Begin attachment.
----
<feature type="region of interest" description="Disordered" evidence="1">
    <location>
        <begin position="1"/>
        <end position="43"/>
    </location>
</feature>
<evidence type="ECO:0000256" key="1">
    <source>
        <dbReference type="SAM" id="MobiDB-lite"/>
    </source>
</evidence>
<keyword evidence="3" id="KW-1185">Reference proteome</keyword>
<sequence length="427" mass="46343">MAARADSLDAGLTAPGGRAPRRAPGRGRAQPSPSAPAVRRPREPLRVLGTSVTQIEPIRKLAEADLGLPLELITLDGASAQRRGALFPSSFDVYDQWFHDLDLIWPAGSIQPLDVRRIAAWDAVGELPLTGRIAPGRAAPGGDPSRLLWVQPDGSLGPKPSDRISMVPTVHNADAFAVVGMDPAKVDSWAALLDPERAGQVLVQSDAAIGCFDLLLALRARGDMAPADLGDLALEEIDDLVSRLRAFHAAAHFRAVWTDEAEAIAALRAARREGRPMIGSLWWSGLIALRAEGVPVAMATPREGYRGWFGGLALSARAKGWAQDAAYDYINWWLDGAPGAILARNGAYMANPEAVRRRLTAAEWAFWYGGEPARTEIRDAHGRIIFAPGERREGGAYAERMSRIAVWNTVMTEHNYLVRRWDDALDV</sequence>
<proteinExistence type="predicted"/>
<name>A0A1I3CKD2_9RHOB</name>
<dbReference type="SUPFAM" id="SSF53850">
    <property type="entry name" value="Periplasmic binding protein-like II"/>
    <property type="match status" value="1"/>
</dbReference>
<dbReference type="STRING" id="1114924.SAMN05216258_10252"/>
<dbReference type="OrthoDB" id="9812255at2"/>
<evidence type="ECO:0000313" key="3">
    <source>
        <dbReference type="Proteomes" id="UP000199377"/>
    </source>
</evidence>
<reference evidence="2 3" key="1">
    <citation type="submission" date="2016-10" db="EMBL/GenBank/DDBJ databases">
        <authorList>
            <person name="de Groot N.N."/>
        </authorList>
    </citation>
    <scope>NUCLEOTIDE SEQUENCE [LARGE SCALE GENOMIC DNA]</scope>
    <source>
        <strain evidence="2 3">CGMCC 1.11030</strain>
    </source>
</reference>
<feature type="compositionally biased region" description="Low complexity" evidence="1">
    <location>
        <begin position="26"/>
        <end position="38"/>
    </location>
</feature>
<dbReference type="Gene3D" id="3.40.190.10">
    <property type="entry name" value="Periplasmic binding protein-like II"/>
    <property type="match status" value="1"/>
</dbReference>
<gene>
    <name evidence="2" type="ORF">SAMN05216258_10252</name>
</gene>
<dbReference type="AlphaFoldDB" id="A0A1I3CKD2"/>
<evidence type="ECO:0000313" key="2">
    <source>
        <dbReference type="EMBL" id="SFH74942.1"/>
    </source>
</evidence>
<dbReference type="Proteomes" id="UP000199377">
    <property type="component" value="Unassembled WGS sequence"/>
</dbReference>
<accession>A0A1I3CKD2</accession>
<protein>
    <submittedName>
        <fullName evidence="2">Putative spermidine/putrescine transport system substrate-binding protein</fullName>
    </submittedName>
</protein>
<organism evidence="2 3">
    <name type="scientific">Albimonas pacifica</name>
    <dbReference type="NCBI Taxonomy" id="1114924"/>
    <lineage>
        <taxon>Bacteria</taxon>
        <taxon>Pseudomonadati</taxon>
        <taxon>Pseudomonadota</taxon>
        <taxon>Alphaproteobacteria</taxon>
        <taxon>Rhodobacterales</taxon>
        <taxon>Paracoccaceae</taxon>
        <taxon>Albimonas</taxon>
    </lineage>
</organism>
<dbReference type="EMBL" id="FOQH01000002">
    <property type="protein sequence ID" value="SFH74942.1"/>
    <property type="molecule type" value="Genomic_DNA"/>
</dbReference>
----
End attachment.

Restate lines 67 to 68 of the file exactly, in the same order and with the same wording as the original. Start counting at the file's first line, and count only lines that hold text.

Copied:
    <name type="scientific">Albimonas pacifica</name>
    <dbReference type="NCBI Taxonomy" id="1114924"/>